Another issue is that nuts are pretty high in omega-6 fats, which isn’t a problem if eaten in moderation, but if you’re literally making meals out of them, you might be getting too much omega-6 fats and not enough omega-3 fats, particularly if you’re not eating a lot of fatty fish. This might not be an issue for a normal healthy person, but if you have any sort of inflammatory disease such as an autoimmune condition, it’s important not to overdo omega-6 rich nuts.

This also includes overeating baked goods made with almond flour or nut butters, which is a common newbie mistake when you have to give up normal baked goods and desserts. Rather than replacing all your junk food with almond flour imitations, I recommend really trying to reduce those foods in your daily diet and save them for special occasions. Eat real food during your mealtimes, not Paleo-fied treats.

5. You’re being way too restrictive.

Yes, there is such a thing as being overly concerned with your diet, and it’s unfortunately far too common in the Paleo community.

Some people call it orthorexia. Others (bravely) admit to using Paleo as a cover up for underlying eating disorders. Some people just turn a blind eye, or call it discipline. Some even assume that they’re struggling with their diet because they’re not restrictive enough. This couldn’t be farther from the truth.

I’ve had clients who were on the autoimmune protocol despite having never had an autoimmune disease. I’ve had several female clients who were on a very low carbohydrate diet, chronically undereating, likely overexercising, and dealing with long term amenorrhea. I’ve had clients who literally think about food all day to the point where they are distracted from other important parts of their life due to their obsessions with food.

Unfortunately this is very common, especially in an age of information overload where everyone has their own opinion about what the perfect diet to eat. (As if a “perfect” diet for everyone actually exists…)

I’m not saying you should throw caution to the wind and just eat Big Macs and Frosted Flakes, but I am suggesting that you consider the restrictiveness of your diet and whether or not it’s at a necessary level for you.

Yes, some people absolutely must avoid certain foods based on their current state of health. But putting yourself on an overly restrictive diet without having a pretty solid reason to do so is a recipe for disaster. Whether that disaster manifests as weight gain, increased G.I. distress, anxiety or depression, or any other number of negative side effects that come from inappropriate and excessive food restriction, you can bet it will show up at some point.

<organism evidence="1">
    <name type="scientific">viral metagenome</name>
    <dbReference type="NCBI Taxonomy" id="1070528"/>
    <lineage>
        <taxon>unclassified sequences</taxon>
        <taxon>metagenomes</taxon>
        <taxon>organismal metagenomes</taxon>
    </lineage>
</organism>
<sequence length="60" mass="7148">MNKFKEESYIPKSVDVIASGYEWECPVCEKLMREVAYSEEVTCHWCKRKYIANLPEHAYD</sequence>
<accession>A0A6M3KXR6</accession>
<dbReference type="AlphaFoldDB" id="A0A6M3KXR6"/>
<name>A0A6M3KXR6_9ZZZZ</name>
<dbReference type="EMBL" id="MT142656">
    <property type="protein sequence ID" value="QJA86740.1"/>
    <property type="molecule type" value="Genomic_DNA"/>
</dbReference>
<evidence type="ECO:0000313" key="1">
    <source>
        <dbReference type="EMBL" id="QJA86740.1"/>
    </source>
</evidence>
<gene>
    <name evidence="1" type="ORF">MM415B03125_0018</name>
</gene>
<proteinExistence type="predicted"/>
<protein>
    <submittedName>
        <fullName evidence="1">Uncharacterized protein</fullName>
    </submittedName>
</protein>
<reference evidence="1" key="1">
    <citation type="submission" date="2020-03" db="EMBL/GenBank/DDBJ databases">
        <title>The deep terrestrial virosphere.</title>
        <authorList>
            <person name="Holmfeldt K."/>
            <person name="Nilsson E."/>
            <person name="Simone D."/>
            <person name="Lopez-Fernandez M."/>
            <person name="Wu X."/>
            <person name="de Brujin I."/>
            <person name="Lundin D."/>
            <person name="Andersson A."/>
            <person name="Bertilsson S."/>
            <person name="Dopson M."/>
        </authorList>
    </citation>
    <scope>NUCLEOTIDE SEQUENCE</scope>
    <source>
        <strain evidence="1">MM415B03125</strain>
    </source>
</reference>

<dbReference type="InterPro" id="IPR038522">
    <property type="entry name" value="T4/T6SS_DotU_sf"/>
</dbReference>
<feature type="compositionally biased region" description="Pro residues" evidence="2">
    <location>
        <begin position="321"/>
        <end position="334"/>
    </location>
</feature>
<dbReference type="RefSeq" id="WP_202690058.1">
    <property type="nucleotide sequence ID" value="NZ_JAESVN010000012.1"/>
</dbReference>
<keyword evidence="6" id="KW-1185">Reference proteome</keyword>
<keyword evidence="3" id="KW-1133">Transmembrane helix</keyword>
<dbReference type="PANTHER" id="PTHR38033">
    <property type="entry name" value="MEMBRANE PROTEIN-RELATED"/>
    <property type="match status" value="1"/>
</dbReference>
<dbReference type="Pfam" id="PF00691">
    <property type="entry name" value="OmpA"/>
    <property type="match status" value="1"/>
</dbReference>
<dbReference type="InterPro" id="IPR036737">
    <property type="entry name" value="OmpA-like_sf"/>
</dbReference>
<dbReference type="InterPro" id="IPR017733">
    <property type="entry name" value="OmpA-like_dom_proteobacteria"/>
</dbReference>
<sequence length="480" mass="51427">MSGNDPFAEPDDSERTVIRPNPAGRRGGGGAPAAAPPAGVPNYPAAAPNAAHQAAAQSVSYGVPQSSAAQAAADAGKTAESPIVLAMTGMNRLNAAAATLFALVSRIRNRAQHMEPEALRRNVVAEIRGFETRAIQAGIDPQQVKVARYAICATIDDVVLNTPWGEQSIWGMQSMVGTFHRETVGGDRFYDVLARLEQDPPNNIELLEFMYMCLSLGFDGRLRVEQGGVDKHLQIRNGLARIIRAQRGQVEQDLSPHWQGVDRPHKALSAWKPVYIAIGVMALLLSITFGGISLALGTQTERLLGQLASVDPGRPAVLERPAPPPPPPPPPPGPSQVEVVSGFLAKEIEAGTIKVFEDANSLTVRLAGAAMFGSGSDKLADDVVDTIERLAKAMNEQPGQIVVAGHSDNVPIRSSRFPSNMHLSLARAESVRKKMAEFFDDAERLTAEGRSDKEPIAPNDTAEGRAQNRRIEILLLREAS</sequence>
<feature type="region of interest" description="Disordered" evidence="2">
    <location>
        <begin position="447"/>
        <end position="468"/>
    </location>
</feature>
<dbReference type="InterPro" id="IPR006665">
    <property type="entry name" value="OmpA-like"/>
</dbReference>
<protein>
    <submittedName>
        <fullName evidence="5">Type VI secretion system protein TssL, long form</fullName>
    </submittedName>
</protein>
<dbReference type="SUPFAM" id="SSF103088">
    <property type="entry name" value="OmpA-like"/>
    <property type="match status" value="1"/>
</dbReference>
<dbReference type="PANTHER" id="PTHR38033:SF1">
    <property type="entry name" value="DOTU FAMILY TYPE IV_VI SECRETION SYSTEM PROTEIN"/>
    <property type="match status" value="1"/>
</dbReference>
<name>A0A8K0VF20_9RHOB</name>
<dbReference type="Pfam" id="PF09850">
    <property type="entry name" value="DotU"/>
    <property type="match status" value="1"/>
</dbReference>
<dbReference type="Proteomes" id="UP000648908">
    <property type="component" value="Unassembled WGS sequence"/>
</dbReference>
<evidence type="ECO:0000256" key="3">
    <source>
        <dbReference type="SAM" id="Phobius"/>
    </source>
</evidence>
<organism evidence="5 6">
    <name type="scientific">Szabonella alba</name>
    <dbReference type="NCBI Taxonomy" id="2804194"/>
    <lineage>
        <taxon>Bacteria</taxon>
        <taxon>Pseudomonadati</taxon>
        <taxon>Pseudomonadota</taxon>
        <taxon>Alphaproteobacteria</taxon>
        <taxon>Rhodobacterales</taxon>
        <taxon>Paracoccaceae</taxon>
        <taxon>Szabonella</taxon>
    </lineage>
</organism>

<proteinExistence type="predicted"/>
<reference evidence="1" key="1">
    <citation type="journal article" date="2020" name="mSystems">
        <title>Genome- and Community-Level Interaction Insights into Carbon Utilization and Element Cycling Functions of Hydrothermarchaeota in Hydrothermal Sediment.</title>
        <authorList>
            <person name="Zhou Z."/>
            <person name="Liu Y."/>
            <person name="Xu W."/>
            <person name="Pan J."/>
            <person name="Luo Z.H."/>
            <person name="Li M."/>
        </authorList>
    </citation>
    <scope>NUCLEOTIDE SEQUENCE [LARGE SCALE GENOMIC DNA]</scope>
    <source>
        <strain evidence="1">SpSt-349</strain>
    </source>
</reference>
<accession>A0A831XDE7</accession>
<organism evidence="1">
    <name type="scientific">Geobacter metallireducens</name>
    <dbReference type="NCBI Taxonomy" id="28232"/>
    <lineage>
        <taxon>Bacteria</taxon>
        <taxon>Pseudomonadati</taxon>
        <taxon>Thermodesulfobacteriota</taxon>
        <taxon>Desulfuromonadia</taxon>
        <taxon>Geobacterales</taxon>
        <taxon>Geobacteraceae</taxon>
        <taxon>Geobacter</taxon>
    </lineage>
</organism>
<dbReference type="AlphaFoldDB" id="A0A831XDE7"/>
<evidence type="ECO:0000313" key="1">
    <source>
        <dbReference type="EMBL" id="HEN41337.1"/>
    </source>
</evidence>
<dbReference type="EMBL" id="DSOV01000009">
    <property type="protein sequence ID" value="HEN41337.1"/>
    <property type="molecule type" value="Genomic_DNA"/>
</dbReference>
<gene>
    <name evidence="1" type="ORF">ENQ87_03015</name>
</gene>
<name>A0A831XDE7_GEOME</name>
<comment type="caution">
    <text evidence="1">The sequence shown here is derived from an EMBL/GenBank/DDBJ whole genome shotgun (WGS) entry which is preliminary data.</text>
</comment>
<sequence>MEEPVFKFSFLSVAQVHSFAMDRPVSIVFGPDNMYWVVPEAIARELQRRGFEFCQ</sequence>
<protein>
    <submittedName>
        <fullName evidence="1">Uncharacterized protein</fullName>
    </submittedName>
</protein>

Many of my clients have had a great deal of benefit from reintroducing a variety of different foods back into their diet. And yes, that even includes certain non-Paleo foods like dairy products, sweeteners, and even (gasp!) properly prepared grains and wheat products.

If you’ve been eating a super restrictive Paleo diet and you can’t really articulate the reasons why you’re doing so, you may need to consider loosening up a little. After all, life is short and enjoying your food and not stressing about your diet every day should be a goal of yours, even if you are very sick. You can eat healthy food and still enjoy your meals, and happiness and mental health should be a top priority.

Are you eating the best diet for YOU?

These are just five of the most common mistakes I see people making in their attempt at following a healthy, Paleo-inspired diet. There are many more that can be made, and every person has a different ideal diet based on their lifestyle, heritage, environment, health goals, and daily activities. Heck, your ideal diet in your 20s isn’t even the same as your ideal diet in your 50s, so you shouldn’t be afraid to constantly experiment.

Experimenting with your diet, especially if you’ve been struggling for a long time with chronic health conditions, can be really scary.

If you’re not sure what’s going wrong in your current diet, and you need help determining the right diet for you, I strongly suggest looking into working with someone who can help you navigate this in a more effective, less stressful way. There’s no reason to do this on your own.

Your health is your most precious commodity, and it’s worth investing in, especially if your health concerns are reducing your overall quality of life.

Apply to work with me, and let’s talk about how I can help you make smart, evidence-based decisions in how to improve your diet and lifestyle, so that you can feel your best and enjoy your life!

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  3. Hi Chris, Do you do consultations for children on the autism spectrum? My four year old has been on a Paleo/SCD diet for almost two years now and is doing really well, however he is still so skinny. I get nervous that his restrictions add to the lack of weight gain.